An object of class
CSemaphore represents a "semaphore" — a synchronization object that allows a limited number of threads in one or more processes to access a Maintains a count of the number of threads currently accessing a specified resource.
class CSemaphore : public CSyncObject
Semaphores are useful in controlling access to a shared resource that can only support a limited number of users. The current count of the
CSemaphore object is the number of additional users allowed. When the count reaches zero, all attempts to use the resource controlled by the
CSemaphore object will be inserted into a system queue and wait until they either time out or the count rises above 0. The maximum number of users who can access the controlled resource at one time is specified during construction of the
To use a
CSemaphore object, construct the
CSemaphore object when it is needed. Specify the name of the semaphore you wish to wait on, and that your application should initially own it. You can then access the semaphore when the constructor returns. Call CSyncObject::Unlock when you are done accessing the controlled resource.
An alternative method for using
CSemaphore objects is to add a variable of type
CSemaphore as a data member to the class you wish to control. During construction of the controlled object, call the constructor of the
CSemaphore data member specifying the initial access count, maximum access count, name of the semaphore (if it will be used across process boundaries), and desired security attributes.
To access resources controlled by
CSemaphore objects in this manner, first create a variable of either type CSingleLock or type CMultiLock in your resource's access member function. Then call the lock object's
Lock member function (for example, CSingleLock::Lock). At this point, your thread will either gain access to the resource, wait for the resource to be released and gain access, or wait for the resource to be released and time out, failing to gain access to the resource. In any case, your resource has been accessed in a thread-safe manner. To release the resource, use the lock object's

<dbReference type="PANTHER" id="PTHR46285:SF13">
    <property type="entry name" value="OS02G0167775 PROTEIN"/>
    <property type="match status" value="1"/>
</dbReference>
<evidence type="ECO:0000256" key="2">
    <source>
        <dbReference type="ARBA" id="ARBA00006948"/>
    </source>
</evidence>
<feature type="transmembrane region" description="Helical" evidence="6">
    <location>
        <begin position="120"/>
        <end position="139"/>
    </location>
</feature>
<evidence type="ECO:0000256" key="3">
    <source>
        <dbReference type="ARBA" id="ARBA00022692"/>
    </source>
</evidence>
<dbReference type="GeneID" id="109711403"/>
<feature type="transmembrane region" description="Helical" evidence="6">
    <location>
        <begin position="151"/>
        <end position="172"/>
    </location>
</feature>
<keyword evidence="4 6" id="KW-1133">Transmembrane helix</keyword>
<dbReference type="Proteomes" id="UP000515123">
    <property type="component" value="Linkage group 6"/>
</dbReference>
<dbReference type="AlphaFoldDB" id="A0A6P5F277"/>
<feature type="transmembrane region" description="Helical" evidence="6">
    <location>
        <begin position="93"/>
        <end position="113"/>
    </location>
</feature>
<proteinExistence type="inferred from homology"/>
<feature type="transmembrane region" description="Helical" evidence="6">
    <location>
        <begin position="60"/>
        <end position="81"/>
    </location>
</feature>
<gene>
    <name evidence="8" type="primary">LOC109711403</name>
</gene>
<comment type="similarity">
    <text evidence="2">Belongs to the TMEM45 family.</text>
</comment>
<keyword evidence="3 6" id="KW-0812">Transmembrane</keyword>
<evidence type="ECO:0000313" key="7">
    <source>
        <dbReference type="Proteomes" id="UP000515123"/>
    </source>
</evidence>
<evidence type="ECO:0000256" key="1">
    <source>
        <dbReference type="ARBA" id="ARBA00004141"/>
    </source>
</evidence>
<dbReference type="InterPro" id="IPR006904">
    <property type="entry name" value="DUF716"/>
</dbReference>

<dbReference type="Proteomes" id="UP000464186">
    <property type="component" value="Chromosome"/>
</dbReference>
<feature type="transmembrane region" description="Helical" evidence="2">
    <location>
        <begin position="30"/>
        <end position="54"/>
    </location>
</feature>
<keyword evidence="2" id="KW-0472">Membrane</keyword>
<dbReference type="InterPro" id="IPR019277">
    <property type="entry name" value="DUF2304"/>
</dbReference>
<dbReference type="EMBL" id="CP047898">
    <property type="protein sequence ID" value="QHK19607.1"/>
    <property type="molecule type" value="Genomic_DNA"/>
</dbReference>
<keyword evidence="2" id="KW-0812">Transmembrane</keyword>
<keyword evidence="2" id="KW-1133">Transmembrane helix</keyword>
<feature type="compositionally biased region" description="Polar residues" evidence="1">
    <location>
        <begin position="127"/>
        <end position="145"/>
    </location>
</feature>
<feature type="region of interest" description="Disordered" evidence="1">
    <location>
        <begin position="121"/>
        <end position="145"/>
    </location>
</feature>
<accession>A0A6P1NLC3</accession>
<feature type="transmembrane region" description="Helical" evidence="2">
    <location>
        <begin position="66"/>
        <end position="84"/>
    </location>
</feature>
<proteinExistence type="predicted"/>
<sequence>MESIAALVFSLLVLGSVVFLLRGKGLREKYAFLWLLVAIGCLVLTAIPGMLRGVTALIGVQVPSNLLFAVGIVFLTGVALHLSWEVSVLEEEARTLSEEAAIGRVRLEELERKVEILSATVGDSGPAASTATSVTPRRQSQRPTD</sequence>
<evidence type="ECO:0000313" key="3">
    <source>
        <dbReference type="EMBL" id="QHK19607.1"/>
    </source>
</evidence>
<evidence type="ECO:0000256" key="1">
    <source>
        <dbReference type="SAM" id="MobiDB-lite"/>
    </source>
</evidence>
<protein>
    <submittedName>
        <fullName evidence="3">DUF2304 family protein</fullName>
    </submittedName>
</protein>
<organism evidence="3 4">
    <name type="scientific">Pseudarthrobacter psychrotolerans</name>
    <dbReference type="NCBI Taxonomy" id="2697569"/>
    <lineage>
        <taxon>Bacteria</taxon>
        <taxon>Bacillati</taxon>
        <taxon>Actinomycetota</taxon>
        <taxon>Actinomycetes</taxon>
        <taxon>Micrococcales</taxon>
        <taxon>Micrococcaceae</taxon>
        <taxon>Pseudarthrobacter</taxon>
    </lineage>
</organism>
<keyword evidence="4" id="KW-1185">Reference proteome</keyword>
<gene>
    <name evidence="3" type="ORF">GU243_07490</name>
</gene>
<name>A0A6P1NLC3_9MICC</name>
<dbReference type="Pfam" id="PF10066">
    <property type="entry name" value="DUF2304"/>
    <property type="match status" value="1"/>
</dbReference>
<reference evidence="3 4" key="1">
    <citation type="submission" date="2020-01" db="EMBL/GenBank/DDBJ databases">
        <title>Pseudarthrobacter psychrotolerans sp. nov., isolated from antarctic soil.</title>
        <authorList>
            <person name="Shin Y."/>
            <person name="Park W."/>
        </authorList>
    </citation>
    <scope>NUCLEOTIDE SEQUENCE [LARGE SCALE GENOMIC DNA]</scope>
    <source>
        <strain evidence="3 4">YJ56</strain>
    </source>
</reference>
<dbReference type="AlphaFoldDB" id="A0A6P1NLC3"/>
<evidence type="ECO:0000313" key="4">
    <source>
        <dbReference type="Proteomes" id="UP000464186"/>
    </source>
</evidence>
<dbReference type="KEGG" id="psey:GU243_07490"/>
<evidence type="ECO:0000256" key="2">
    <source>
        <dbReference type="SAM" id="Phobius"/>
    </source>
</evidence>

Unlock member function (for example, CSingleLock::Unlock), or allow the lock object to fall out of scope.
Alternatively, you can create a
CSemaphore object stand-alone, and access it explicitly before attempting to access the controlled resource. This method, while clearer to someone reading your source code, is more prone to error.
For more information on how to use
CSemaphore objects, see the article Multithreading: How to Use the Synchronization Classes.
Constructs a named or unnamed
CSemaphore( LONG lInitialCount = 1, LONG lMaxCount = 1, LPCTSTR pstrName = NULL, LPSECURITY_ATTRIBUTES lpsaAttributes = NULL);
The initial usage count for the semaphore. Must be greater than or equal to 0, and less than or equal to lMaxCount.
The maximum usage count for the semaphore. Must be greater than 0.
The name of the semaphore. Must be supplied if the semaphore will be accessed across process boundaries. If
NULL, the object will be unnamed. If the name matches an existing semaphore, the constructor builds a new
CSemaphore object which references the semaphore of that name. If the name matches an existing synchronization object that is not a semaphore, the construction will fail.
Security attributes for the semaphore object. For a full description of this structure, see SECURITY_ATTRIBUTES in the Windows SDK.
After creating the
CSemaphore object, use GetLastError to ensure that the mutex did not already exist. If the mutex did exist unexpectedly, it may indicate a rogue process is squatting and may be intending to use the mutex maliciously. In this case, the recommended security-conscious procedure is to close the handle and continue as if there was a failure in creating the object.